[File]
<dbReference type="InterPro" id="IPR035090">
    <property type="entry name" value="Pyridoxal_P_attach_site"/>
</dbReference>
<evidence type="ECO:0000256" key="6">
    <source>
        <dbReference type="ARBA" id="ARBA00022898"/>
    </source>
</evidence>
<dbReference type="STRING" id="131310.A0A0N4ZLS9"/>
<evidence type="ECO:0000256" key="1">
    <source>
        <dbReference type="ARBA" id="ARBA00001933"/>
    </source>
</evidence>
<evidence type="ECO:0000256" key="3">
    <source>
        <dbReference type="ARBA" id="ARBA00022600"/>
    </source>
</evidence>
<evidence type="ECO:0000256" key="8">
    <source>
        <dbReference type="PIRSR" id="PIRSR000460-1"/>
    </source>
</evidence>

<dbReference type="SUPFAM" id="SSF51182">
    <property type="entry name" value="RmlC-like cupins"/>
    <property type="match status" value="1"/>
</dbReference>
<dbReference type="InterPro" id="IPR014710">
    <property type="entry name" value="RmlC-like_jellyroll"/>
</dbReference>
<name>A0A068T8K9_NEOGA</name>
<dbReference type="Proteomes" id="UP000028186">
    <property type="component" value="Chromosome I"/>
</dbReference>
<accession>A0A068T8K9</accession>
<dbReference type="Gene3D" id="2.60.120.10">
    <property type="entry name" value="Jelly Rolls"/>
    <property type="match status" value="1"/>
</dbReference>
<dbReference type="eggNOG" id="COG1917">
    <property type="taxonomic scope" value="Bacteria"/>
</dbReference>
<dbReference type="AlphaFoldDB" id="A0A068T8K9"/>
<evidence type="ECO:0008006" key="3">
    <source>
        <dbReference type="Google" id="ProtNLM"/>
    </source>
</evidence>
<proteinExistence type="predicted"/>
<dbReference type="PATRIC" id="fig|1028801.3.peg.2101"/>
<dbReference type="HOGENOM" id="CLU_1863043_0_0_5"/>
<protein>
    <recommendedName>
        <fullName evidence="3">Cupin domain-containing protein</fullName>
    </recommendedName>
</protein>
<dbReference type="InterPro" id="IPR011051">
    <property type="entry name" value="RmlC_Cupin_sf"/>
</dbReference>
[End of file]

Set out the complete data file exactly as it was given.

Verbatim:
<dbReference type="InterPro" id="IPR035090">
    <property type="entry name" value="Pyridoxal_P_attach_site"/>
</dbReference>
<evidence type="ECO:0000256" key="6">
    <source>
        <dbReference type="ARBA" id="ARBA00022898"/>
    </source>
</evidence>
<dbReference type="STRING" id="131310.A0A0N4ZLS9"/>
<evidence type="ECO:0000256" key="1">
    <source>
        <dbReference type="ARBA" id="ARBA00001933"/>
    </source>
</evidence>
<evidence type="ECO:0000256" key="3">
    <source>
        <dbReference type="ARBA" id="ARBA00022600"/>
    </source>
</evidence>
<evidence type="ECO:0000256" key="8">
    <source>
        <dbReference type="PIRSR" id="PIRSR000460-1"/>
    </source>
</evidence>

<dbReference type="SUPFAM" id="SSF51182">
    <property type="entry name" value="RmlC-like cupins"/>
    <property type="match status" value="1"/>
</dbReference>
<dbReference type="InterPro" id="IPR014710">
    <property type="entry name" value="RmlC-like_jellyroll"/>
</dbReference>
<name>A0A068T8K9_NEOGA</name>
<dbReference type="Proteomes" id="UP000028186">
    <property type="component" value="Chromosome I"/>
</dbReference>
<accession>A0A068T8K9</accession>
<dbReference type="Gene3D" id="2.60.120.10">
    <property type="entry name" value="Jelly Rolls"/>
    <property type="match status" value="1"/>
</dbReference>
<dbReference type="eggNOG" id="COG1917">
    <property type="taxonomic scope" value="Bacteria"/>
</dbReference>
<dbReference type="AlphaFoldDB" id="A0A068T8K9"/>
<evidence type="ECO:0008006" key="3">
    <source>
        <dbReference type="Google" id="ProtNLM"/>
    </source>
</evidence>
<proteinExistence type="predicted"/>
<dbReference type="PATRIC" id="fig|1028801.3.peg.2101"/>
<dbReference type="HOGENOM" id="CLU_1863043_0_0_5"/>
<protein>
    <recommendedName>
        <fullName evidence="3">Cupin domain-containing protein</fullName>
    </recommendedName>
</protein>
<dbReference type="InterPro" id="IPR011051">
    <property type="entry name" value="RmlC_Cupin_sf"/>
</dbReference>